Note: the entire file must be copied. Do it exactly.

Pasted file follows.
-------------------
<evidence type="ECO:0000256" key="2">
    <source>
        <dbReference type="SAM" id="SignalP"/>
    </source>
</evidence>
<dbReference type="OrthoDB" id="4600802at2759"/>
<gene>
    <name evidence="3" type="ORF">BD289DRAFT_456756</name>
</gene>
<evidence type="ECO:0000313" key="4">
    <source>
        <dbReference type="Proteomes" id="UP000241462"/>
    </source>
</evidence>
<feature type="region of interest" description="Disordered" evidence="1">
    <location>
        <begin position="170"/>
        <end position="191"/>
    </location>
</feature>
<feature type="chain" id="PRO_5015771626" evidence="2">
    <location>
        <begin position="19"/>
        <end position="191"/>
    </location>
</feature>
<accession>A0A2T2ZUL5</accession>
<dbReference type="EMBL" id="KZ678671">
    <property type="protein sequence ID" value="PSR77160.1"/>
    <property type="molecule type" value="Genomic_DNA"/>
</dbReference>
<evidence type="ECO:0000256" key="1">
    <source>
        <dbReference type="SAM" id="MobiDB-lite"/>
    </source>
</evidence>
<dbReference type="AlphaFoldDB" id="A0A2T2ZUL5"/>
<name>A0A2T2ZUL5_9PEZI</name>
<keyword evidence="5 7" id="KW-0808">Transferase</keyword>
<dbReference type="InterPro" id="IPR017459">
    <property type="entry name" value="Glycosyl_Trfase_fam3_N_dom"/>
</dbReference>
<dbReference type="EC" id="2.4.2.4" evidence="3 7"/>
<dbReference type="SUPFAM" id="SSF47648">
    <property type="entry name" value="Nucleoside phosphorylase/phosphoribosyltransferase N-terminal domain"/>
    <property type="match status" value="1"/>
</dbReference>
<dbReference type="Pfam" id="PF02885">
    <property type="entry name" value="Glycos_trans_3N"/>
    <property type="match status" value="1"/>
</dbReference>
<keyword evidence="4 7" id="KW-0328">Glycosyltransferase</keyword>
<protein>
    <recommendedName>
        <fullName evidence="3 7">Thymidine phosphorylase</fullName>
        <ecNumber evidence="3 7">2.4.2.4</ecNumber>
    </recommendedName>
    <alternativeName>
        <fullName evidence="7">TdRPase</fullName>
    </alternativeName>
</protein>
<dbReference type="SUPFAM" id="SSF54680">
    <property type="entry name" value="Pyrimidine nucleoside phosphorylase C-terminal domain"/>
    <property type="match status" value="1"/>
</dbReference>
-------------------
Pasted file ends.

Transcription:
<evidence type="ECO:0000256" key="2">
    <source>
        <dbReference type="SAM" id="SignalP"/>
    </source>
</evidence>
<dbReference type="OrthoDB" id="4600802at2759"/>
<gene>
    <name evidence="3" type="ORF">BD289DRAFT_456756</name>
</gene>
<evidence type="ECO:0000313" key="4">
    <source>
        <dbReference type="Proteomes" id="UP000241462"/>
    </source>
</evidence>
<feature type="region of interest" description="Disordered" evidence="1">
    <location>
        <begin position="170"/>
        <end position="191"/>
    </location>
</feature>
<feature type="chain" id="PRO_5015771626" evidence="2">
    <location>
        <begin position="19"/>
        <end position="191"/>
    </location>
</feature>
<accession>A0A2T2ZUL5</accession>
<dbReference type="EMBL" id="KZ678671">
    <property type="protein sequence ID" value="PSR77160.1"/>
    <property type="molecule type" value="Genomic_DNA"/>
</dbReference>
<evidence type="ECO:0000256" key="1">
    <source>
        <dbReference type="SAM" id="MobiDB-lite"/>
    </source>
</evidence>
<dbReference type="AlphaFoldDB" id="A0A2T2ZUL5"/>
<name>A0A2T2ZUL5_9PEZI</name>
<keyword evidence="5 7" id="KW-0808">Transferase</keyword>
<dbReference type="InterPro" id="IPR017459">
    <property type="entry name" value="Glycosyl_Trfase_fam3_N_dom"/>
</dbReference>
<dbReference type="EC" id="2.4.2.4" evidence="3 7"/>
<dbReference type="SUPFAM" id="SSF47648">
    <property type="entry name" value="Nucleoside phosphorylase/phosphoribosyltransferase N-terminal domain"/>
    <property type="match status" value="1"/>
</dbReference>
<dbReference type="Pfam" id="PF02885">
    <property type="entry name" value="Glycos_trans_3N"/>
    <property type="match status" value="1"/>
</dbReference>
<keyword evidence="4 7" id="KW-0328">Glycosyltransferase</keyword>
<protein>
    <recommendedName>
        <fullName evidence="3 7">Thymidine phosphorylase</fullName>
        <ecNumber evidence="3 7">2.4.2.4</ecNumber>
    </recommendedName>
    <alternativeName>
        <fullName evidence="7">TdRPase</fullName>
    </alternativeName>
</protein>
<dbReference type="SUPFAM" id="SSF54680">
    <property type="entry name" value="Pyrimidine nucleoside phosphorylase C-terminal domain"/>
    <property type="match status" value="1"/>
</dbReference>